West looks ahead to America’s eventual withdrawal from Afghanistan. Are we building an Afghan army that can do well fighting alongside American forces, but will crumble when we leave? Are we again trying to build a First World military out of a Third World country, something which is unsustainable in our absence?

These are valid questions, but are nothing new to our military leaders, who ever live in the enduring shadow of Vietnam.

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Thanks a Lot, Coach.


When I saw the report this morning about Sven Kramer, the Dutch speedskater who was skating to a sure gold medal when his coach messed up and got him disqualified–well, it’s a heart-breaking story. My sympathies immediately went out to the coach, who felt terrible for messing up.

Mika, on Morning Joe, felt the same way. And on CNN, when they showed the report, the host felt bad for the coach.

But as I drove to work this morning, I thought about that. Why was I instinctively drawn to the coach? Why wasn’t my first reaction to feel bad for Sven Kramer?

After all, Kramer’s the one who trained brutally hard for years and years, probably since he was a young kid. He’s the one who sacrificed and punished his body in pursuit of a dream. He’s the one who skated those 25 laps in Olympic record time. He’s the one who would have received the Gold medal and gone into the history books. He’s the one on whom the hopes of his country rested. He’s the guy six million skating-obsessed Dutch viewers were watching. He’s the one who truly lost something.

But my first thought was to feel bad for the coach. Why? Here’s what I concluded.

I can’t relate to Sven Kramer, an elite, world-class athlete. He exists in a different universe.

But I can relate to a poor dumb schmuck who screws up. That’s where I live, the land of the ne’er-do-well, of the guy who squanders his chance, who gets confused under pressure, who blows it for everyone else, who makes a mistake which can never be redeemed. The coach–he’s my kind of people.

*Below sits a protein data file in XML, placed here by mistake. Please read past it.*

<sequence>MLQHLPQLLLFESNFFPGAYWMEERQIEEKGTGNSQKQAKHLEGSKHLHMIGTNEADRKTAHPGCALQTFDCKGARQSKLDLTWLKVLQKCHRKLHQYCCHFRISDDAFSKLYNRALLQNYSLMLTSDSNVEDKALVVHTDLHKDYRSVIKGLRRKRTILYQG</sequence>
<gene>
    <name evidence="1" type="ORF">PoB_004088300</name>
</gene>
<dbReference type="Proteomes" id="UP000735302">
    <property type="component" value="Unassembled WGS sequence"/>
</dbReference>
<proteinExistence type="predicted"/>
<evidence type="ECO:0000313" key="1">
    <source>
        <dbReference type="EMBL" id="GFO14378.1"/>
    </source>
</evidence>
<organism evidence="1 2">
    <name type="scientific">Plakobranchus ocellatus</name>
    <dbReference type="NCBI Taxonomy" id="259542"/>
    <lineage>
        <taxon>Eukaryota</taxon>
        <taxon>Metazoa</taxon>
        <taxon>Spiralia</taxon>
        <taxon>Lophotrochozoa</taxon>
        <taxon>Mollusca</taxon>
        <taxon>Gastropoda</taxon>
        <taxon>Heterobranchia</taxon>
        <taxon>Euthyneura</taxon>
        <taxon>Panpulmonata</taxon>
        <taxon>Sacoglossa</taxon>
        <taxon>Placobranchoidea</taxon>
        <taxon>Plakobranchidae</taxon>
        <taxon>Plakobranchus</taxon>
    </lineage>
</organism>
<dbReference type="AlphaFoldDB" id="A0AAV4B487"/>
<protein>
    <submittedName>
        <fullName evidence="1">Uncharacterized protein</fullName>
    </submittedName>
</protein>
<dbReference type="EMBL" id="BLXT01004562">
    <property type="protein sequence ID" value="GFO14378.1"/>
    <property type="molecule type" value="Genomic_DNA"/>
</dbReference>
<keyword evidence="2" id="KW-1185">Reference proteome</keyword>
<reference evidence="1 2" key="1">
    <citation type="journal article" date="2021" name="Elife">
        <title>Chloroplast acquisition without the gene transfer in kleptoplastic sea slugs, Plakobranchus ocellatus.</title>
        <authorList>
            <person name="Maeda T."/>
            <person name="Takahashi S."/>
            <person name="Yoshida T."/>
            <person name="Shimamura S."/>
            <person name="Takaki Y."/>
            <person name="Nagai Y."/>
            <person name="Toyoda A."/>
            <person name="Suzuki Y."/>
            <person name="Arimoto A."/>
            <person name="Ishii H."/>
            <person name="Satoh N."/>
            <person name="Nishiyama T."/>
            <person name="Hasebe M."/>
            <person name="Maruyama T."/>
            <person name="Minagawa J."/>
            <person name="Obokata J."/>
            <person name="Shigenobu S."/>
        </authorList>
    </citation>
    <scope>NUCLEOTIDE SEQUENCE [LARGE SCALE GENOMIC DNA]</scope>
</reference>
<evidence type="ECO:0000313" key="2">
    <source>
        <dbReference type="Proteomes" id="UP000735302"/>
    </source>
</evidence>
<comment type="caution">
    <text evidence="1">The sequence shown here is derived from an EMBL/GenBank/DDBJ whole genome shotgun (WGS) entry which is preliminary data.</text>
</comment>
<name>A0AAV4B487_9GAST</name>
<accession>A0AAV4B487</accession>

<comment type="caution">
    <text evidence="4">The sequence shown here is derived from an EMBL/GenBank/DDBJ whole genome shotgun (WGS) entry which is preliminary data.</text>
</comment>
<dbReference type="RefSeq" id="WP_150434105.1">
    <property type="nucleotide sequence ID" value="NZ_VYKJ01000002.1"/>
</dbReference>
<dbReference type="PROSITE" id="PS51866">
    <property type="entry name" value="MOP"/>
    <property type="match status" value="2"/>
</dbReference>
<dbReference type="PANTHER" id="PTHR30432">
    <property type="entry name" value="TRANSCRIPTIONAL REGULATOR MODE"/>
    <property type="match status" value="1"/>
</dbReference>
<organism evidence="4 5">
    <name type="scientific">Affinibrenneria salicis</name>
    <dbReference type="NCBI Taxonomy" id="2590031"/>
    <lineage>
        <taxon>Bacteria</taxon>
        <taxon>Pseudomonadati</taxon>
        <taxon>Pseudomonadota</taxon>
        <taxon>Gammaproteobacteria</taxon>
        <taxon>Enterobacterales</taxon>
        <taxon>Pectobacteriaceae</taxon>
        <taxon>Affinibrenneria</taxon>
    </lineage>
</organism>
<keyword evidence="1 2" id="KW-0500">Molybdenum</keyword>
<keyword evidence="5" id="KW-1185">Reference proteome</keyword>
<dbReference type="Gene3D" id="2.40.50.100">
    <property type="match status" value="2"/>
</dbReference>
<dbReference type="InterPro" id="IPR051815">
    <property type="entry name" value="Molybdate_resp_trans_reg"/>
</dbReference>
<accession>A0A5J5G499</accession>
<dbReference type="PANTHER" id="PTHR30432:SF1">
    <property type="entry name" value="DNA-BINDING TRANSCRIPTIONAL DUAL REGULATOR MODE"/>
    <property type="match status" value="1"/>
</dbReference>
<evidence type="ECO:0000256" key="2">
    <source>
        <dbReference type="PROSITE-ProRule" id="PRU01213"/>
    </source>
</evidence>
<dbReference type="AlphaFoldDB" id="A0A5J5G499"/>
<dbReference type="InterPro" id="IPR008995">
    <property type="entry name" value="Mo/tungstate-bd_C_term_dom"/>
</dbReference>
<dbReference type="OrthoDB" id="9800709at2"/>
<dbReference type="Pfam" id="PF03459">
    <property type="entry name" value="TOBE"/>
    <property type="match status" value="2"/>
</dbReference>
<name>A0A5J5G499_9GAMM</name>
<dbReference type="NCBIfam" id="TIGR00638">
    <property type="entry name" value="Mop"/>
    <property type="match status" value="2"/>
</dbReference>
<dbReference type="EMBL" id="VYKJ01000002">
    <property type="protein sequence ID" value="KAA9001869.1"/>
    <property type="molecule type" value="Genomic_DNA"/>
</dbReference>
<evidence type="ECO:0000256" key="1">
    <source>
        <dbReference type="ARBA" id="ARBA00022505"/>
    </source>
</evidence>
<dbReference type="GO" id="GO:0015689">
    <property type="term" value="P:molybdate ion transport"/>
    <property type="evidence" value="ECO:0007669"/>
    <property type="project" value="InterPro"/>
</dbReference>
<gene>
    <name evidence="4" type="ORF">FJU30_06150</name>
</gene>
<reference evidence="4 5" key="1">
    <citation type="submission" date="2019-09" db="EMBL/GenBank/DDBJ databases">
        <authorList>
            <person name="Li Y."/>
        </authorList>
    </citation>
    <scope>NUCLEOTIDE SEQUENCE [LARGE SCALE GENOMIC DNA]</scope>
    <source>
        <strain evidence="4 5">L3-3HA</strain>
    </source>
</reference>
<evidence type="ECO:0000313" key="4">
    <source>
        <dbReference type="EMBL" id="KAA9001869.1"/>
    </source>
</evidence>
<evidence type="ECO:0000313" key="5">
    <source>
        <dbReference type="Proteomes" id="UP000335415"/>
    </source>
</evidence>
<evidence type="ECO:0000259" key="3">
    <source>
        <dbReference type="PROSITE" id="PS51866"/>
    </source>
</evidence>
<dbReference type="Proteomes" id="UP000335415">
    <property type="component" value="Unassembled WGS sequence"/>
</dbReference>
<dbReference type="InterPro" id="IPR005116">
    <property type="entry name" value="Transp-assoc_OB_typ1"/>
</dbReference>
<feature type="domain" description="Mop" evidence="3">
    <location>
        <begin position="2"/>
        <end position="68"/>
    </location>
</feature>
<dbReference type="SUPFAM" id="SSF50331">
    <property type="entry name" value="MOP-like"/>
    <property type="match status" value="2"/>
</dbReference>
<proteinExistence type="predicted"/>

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How Do You Define Clueless?


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Musings about the Angel of Death’s Criteria

Pastor Tim preached about Charlton Heston Moses and the Exodus today. As he talked about the final plague, the death of the firstborn sons, I began wondering:

How exactly did God define “firstborn son”? Was there an age cut-off?

There were plenty of fathers and grandfathers who were firstborn sons. Pharoah himself may  have been a firstborn son. Did the Angel of Death kill firstborn sons regardless of age, or did he concern himself only with dependent children?

What if a man had fooled around, and secretly had a son by another woman before having a son by his wife. Would that other boy have died, while the boy he was raising was spared (since he was not truly his firstborn son)? And did that make his wife suspicious?

Was it only a man’s firstborn son that died, or the woman’s firstborn son? In the latter case, one man could have lost multiple sons.

What did the Angel do when he came across a home with a hermaphrodite
child? Such children, bearing both male and female sexual
characteristics, occur 1-3 out of every 100,000 people, so there would
have been some such Egyptian children. I’m just wondering.

These are the questions which keep me awake at night.

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Books: North of Montana, Judas Horse

AprilSmithBooks225.jpgI just finished two books by April Smith, a new author to me. “North of Montana” and “Judas Horse” are two Black Lizard/Vintage Crime mysteries featuring Ana Grey, an FBI investigator. The books were written 15 years apart–1994 and 2008–which is a bit odd. But I went right from one to the other and didn’t feel like I had missed much in Ana’s life.

“North of Montana” revolves around a Hollywood star’s claim that her doctor got her addicted to painkillers. Ana Grey is assigned to investigate–a chump chase, not anything she wanted. But swirling around this investigation are a whole bunch of other threads, all of which are tied up, one way or another, by the end of the book:

  • What happened to Ana’s father, an El Salvadoranian?
  • Ana’s relationship with her happily-married partner.
  • Her relationship with Poppy, the bigoted cop/grandfather who raised her.
  • The superior who squelches her quest for a promotion.
  • The two Hispanic orphans, their mother gunned down, whom she is told are her cousins.